3.3. The faranci nko (Soninke People Living in France)

The migration to France is seen by the Soninke people as a key of success in their life. Formerly, they only focused on agriculture to survive, but since the end of the XX century, things have started changing. Now it is the migration, the greatest source of incomes, which ensure the survival in Soninkara39. People depend entirely on the migration to France. They say: “Faranci nyi jikke nya” (France is a hope). The essential revenues of the Soninke people come from France. Then, Soninkara has become strongly dependent on France.

Certainly, migration has been advantageous economically and financially speaking, but it has deeply changed the behavioral aspect of the Soninke people and has negatively affected some social norms.

The peasants who have turned into wagers is a phenomenon which has brought about many social mutations in Soninkara. Thus, the value of yille is replaced by that of money. The latter is possessed by the faranci nko who are always considered as the rich in Soninkara. This change of consideration has generated another mindset that is undermining the Soninke moral and social norms. That is why, we notice that the faranci nko are more considered than the kaara nko. They hold the stringent responsibility, in the modern Soninke society, which is ensuring the biraadi40 in kaara (homeland). Since the crops are not regular because of the ecological crisis (droughts and rarity of rains), all the expenditures of the ka are ensured by the faranci nko. They are the actors who keep afford the homes. It is the main objective of migration among the Sonike. As they like eating much and comfort, they religiously respect the faranci nko. Even the chief of the family who is traditionally obliged to stay in kaara for managing the ka for the common interest, is behind them. The latter usually call them for the commodities, the bills (water and electricity), and many other expenditures. This has ranked the faranci nko over the kaara nko.

However, the Soninke migrants in France are undergoing a great influence of the French society. This is the cause of their mutation. To integrate into the French society, they are obliged to abandon or even alienate a part of their cultural identity. The Soninke in France have lost many values especially those who have settled there with their families. They cope with a real problem of education concerning the children. The latter being brought up in a cosmos where there is a lot of liberty, lose sight of their culture. They adopt some values that are utterly contrary to those of their fathers and grandfathers. We observe a break (Timera, 1996) with the Soninkaaxu amid the Soninke of France. They are crying over this crucial social issue.

Furthermore, the basic social relations (Fortes & Evans-Pritchard, 1960) between the xaabilo41 in France are strained hence gambanaxu42. There is, nowadays, a great social conflict between the Soninke of France. The komo do not accept any more the traditional social configuration which gives all the privileges and domination over them. Then, the gambanaxu symbolizes the revolt of the lower class. They argue that all the human beings are equal and must be treated equally. Being in a society which supposedly defends the human rights, the komo have engaged themselves in a combat to fight against the social inequalities of the Soninke societal organization. As a matter of fact, it is them who motivate the komo of kaara to struggle for their liberty and equal treatment of the xaabilo in the Soninke villages. This has been the source of social conflicts in many Soninke villages. The social stability and order are strongly disturbed by the fight led by the lower class for equality for all in Soninkara. This crucial issue has even caused some deaths. We can quote Laani43 in 2020 as an illustration.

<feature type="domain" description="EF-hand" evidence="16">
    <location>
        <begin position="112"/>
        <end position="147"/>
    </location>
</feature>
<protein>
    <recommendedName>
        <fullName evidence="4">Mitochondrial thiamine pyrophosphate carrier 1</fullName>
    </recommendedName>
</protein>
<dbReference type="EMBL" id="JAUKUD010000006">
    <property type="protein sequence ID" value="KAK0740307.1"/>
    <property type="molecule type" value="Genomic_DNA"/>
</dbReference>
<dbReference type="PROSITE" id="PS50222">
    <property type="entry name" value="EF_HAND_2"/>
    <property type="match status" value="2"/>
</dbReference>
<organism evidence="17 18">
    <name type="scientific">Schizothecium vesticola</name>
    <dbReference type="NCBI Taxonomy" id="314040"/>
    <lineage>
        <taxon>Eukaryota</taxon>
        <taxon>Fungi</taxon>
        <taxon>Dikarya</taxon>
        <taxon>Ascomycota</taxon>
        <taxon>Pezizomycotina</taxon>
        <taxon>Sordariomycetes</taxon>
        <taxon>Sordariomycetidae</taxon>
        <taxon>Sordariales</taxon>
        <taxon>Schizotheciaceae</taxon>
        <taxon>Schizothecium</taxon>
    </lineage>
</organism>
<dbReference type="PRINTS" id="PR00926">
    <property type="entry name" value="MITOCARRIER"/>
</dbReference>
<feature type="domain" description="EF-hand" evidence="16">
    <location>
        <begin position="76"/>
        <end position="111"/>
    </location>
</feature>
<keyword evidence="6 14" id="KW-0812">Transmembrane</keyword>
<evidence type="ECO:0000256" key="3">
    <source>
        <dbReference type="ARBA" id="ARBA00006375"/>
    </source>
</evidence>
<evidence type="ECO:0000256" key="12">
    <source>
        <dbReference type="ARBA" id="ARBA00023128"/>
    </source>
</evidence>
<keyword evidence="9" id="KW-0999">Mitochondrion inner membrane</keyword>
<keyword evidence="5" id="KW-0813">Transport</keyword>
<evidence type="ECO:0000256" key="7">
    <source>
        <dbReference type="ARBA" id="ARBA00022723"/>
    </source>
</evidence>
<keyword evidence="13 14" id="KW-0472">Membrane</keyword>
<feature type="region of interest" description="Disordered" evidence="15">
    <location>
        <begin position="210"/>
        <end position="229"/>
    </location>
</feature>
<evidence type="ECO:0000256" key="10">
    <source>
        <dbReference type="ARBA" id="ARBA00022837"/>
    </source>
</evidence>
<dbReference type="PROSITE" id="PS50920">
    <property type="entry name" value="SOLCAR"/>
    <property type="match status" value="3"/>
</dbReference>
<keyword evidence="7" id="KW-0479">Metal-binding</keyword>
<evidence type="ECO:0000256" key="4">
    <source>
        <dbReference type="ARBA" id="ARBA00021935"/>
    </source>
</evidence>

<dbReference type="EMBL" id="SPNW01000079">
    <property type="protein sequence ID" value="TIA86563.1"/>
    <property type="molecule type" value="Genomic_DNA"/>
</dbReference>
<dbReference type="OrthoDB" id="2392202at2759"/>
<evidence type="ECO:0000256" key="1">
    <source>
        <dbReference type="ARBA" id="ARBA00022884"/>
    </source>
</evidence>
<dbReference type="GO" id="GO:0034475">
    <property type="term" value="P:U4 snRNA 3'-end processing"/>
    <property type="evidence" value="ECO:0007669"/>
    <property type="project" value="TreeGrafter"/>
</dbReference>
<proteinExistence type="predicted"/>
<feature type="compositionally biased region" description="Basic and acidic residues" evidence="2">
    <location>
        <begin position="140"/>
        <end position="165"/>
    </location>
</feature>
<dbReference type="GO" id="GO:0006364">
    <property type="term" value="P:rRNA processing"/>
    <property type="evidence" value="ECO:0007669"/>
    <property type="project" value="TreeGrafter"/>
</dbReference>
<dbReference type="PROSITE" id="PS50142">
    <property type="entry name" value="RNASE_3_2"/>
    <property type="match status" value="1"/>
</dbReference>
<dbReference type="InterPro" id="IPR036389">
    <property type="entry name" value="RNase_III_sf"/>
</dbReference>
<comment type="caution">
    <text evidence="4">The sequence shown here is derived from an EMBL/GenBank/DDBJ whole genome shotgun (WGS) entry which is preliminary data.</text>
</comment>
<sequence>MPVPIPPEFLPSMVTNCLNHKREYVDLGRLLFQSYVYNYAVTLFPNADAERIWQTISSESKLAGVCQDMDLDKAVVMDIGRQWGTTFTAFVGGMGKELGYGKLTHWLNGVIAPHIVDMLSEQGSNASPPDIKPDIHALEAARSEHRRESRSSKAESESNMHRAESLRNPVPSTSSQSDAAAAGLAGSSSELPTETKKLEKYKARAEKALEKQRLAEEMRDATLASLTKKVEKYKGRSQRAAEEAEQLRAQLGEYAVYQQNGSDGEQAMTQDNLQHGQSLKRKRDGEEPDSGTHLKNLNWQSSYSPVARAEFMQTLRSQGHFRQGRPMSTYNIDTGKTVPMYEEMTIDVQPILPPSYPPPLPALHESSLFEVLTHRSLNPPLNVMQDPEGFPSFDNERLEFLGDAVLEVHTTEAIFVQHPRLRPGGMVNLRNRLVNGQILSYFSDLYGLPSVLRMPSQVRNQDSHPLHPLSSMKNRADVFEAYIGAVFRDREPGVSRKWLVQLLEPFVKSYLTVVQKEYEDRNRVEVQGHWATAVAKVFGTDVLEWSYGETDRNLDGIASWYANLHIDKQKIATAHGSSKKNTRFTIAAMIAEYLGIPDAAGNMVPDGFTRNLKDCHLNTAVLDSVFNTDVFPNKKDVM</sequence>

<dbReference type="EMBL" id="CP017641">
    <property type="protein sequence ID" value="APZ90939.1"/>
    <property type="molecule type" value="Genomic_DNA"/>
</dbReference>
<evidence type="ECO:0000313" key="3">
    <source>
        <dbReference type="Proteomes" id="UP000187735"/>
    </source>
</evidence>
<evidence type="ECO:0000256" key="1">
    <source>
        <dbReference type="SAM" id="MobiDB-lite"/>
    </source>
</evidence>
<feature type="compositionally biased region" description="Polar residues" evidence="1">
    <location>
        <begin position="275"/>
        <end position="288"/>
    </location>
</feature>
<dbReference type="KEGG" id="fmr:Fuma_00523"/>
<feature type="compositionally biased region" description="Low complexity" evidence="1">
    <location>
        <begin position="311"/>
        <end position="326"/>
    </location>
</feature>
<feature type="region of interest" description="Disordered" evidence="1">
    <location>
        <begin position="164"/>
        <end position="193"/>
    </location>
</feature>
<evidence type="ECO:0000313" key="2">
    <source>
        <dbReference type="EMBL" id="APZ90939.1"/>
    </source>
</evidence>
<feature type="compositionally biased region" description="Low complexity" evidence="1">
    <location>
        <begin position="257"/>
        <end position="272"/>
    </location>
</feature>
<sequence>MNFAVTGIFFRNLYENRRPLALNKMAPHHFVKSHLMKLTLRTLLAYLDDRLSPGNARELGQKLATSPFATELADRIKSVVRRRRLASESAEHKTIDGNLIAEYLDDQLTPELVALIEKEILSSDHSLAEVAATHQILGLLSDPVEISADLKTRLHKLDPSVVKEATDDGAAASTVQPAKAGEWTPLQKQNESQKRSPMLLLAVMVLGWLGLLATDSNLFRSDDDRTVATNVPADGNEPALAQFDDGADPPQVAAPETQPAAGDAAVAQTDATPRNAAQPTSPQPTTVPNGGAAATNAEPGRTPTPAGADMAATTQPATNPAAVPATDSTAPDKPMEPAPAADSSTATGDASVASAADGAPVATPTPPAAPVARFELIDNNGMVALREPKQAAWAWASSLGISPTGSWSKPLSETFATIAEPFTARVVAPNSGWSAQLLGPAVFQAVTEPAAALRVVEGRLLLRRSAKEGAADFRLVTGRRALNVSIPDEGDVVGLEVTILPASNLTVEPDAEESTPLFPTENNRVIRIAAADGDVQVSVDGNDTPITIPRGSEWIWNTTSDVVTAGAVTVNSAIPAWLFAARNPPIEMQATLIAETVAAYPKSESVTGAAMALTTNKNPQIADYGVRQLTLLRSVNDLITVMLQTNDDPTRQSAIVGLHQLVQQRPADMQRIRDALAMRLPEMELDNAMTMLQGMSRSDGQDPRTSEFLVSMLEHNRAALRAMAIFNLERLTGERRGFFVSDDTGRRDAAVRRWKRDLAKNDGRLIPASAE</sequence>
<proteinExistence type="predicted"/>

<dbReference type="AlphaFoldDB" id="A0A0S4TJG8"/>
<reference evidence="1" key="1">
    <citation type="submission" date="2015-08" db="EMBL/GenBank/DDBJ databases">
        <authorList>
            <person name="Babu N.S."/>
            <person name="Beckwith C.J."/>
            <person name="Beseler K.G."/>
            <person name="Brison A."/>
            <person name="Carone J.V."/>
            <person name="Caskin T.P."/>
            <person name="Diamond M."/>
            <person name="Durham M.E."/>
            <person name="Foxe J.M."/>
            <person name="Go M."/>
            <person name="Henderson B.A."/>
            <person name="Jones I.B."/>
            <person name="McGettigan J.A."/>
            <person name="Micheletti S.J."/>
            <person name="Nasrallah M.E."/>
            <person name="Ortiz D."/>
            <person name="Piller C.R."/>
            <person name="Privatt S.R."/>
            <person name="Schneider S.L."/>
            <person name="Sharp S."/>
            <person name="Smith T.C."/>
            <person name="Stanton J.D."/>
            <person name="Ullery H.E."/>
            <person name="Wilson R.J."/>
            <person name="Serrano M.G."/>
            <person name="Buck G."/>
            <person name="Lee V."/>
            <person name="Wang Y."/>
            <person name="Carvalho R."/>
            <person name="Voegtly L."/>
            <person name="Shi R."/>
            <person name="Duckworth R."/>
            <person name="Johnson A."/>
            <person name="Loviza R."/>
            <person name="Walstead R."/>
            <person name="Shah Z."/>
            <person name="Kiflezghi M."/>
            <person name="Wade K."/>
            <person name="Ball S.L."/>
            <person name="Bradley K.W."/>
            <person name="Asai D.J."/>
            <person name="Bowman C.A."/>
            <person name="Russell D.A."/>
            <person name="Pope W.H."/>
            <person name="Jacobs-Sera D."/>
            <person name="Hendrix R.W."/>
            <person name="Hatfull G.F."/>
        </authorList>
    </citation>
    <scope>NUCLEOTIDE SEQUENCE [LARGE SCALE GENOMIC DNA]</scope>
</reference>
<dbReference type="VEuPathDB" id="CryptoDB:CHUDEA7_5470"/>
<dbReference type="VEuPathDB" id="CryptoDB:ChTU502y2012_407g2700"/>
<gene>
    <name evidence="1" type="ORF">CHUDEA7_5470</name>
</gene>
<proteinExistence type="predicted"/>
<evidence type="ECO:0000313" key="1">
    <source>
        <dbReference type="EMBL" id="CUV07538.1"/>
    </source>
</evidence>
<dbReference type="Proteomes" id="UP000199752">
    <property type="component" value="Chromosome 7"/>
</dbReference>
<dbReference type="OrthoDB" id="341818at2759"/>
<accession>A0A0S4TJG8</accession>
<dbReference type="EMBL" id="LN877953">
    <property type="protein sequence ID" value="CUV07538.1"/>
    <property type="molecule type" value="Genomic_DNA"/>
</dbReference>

4. Modernism

Modernism is a movement from the West which is against whatever is traditional and religious. It is like a tradition-killer because it modernizes people and makes them dislike traditional life. And people tend to be more and more modern by loving materials to the detriment of the traditions. The worst thing of modernism is its toxic and pervasive influence on the youth, the hope of the future.

Thus, the Soninke people are not spared by this phenomenon. We can say that nowadays, the situation is almost chaotic as far as morals and traditions are concerned.

The windows through which modernism has had access to fragment the traditional and moral values are: school and technology.

4.1. Western School

The western school is not only a temple of knowledge, but also it is a channel through which some ideologies and doctrines are conveyed. We have noticed that since the youth has started learning in the western school, they have adopted another way of thinking which is totally different from their parents’ and grandparents’. That has involved a conflict of generations between the youth and the old people in Soninkara.

The western has distorted the mentality of many young Soninke people. The majority of the young people do not like the traditions. They see them something that pertaining to the past (ganni in Soninke). To their point of view, they have a growth mindset, they need to behave in different way as intellectuals. For them, the world has changed, therefore the society has to get rid of the traditions as some white people have done to follow the modern trend. As they have been taught the freedom of thinking and speaking at the western school, they have become hybrid and hostile to the traditions. They, frequently, challenge the traditional way of life of Soninkara. They always utter “these traditions are nonsense”.44